By Aarti Tikoo Singh
New Delhi, May 28 (IANS) Even as the Central government has never admitted it, China had occupied 640 sq km of Indian territory in Eastern Ladakh during the second term of the UPA regime under Prime Minister Manmohan Singh.
In 2013, former Foreign Secretary Shyam Saran, who was at the time Chairman of the National Security Advisory Board (NASB) under the National Security Council of the Manmohan Singh government, after his visit to the region had informed the government that the People’s Liberation Army (PLA) patrol had set a new Line of Actual Control (LAC), thus occupying 640 sq km of Indian territory in Eastern Ladakh.
The undemarcated LAC came into existence when China in 1962 occupied Aksai Chin, an uninhabited high-altitude wasteland of the former state of Jammu and Kashmir, and now part of the Union Territory of Ladakh. The state was bifurcated into two Union Territories in August last year.
The land grab in 2013 by the PLA happened after India had signed nine agreements, including the Border Defence Cooperation Agreement (BDCA), the same year in March ahead of Chinese Premier Li Keqiang’s visit to India. Incidentally, the proposal for BDCA was presented by China, which had been keen to get it signed before Li’s visit.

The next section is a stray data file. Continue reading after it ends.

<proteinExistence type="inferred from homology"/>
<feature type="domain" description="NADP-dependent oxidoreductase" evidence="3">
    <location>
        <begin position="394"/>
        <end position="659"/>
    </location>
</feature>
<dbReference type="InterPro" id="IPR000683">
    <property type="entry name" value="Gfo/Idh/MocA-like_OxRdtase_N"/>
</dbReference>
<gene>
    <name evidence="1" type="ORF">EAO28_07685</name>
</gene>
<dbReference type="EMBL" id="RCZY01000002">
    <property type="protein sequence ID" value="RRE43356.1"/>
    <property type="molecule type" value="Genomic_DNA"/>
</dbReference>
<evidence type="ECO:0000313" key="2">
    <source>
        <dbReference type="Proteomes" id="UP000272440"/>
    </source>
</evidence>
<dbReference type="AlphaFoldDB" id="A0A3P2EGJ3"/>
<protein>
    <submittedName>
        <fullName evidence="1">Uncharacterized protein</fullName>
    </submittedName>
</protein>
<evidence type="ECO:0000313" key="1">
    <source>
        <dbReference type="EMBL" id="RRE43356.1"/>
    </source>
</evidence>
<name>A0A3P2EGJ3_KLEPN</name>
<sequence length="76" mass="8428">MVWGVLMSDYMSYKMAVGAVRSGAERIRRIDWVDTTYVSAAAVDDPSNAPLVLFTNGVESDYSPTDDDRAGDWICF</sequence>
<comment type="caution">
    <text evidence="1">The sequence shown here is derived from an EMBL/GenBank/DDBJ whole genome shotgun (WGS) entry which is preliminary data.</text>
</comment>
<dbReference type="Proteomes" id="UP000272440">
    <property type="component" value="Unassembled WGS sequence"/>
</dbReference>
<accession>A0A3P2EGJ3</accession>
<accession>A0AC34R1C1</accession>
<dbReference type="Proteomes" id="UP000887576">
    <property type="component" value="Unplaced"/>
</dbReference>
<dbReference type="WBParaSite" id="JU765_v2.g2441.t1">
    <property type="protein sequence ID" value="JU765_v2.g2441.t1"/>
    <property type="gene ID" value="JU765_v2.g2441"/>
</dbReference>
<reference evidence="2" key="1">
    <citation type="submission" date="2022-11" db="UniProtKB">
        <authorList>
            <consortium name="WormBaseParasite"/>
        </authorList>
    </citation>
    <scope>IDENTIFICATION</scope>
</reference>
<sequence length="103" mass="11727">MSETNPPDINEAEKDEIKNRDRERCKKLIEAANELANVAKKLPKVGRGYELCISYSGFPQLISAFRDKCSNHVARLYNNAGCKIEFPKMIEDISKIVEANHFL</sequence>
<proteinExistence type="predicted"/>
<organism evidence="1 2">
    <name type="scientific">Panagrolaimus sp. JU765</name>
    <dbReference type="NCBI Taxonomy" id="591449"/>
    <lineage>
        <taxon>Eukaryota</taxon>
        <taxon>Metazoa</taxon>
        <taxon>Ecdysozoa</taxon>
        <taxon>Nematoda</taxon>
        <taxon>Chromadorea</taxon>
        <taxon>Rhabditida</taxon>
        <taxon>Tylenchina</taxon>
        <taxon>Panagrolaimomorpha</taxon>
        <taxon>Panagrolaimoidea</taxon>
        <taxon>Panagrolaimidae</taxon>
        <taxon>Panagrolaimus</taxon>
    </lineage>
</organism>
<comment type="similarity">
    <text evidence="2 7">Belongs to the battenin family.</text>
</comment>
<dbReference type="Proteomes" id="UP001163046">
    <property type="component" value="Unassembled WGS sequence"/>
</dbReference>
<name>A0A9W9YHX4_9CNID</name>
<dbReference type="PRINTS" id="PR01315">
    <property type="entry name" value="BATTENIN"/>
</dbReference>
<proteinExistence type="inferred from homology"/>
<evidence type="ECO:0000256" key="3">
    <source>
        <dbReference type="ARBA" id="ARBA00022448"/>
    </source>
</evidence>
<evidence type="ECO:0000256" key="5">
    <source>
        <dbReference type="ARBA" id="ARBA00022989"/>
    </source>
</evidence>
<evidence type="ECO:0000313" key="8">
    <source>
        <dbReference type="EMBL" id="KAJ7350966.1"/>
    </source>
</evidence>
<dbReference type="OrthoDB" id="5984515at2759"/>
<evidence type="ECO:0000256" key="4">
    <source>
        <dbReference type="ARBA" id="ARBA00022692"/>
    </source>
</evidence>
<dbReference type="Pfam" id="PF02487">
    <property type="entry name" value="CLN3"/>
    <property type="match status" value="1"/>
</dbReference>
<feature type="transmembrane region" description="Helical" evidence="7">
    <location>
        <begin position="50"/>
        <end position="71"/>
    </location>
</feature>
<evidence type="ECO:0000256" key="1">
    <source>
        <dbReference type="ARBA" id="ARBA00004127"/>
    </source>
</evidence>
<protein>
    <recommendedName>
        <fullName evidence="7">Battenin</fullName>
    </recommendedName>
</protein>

Though China undermined the agreement soon after it was signed when it led an incursion in Depsang area of Ladakh in April, the standoff at Doklam and now at both Eastern (Arunachal Pradesh and Sikkim) and Western (Ladakh) frontiers between the two countries has left the sanctity of the BDCA in tatters.
In fact, the BDCA, like all other previous bilateral agreements signed by the two sides in 1993, 1996, 2005 and 2012, has remained ineffective in checking Chinese incursions in Ladakh.
On an average, PLA intrusions occur 250-300 times annually and usually during July and August when the weather is favorable. From 2010 to 2013, China made nearly 600 incursions into the Indian side.
Over time, China has only added newer and greater claims on areas in Ladakh, in addition to the known disputed areas over which India and China fought in 1962.
In the 1950s, China had surreptitiously built a 179 km road in the Indian territory of Aksai Chin, which eventually led to a dispute and talks, followed by the 1962 war. After seven decades, from the 4,056 km disputed border between the two countries, China has slowly reduced it to merely 2,000 km in its claims. Apart from the military build-up, China has slowly invested in infrastructure in the disputed areas of Ladakh.
China has maintained that it wants to ‘ensure peace and stability’ along the borders without affecting bilateral relations. Even now Beijing and the Chinese Embassy in New Delhi have reiterated the same policy, even as it has only consolidated its position on India’s Western frontier in Ladakh.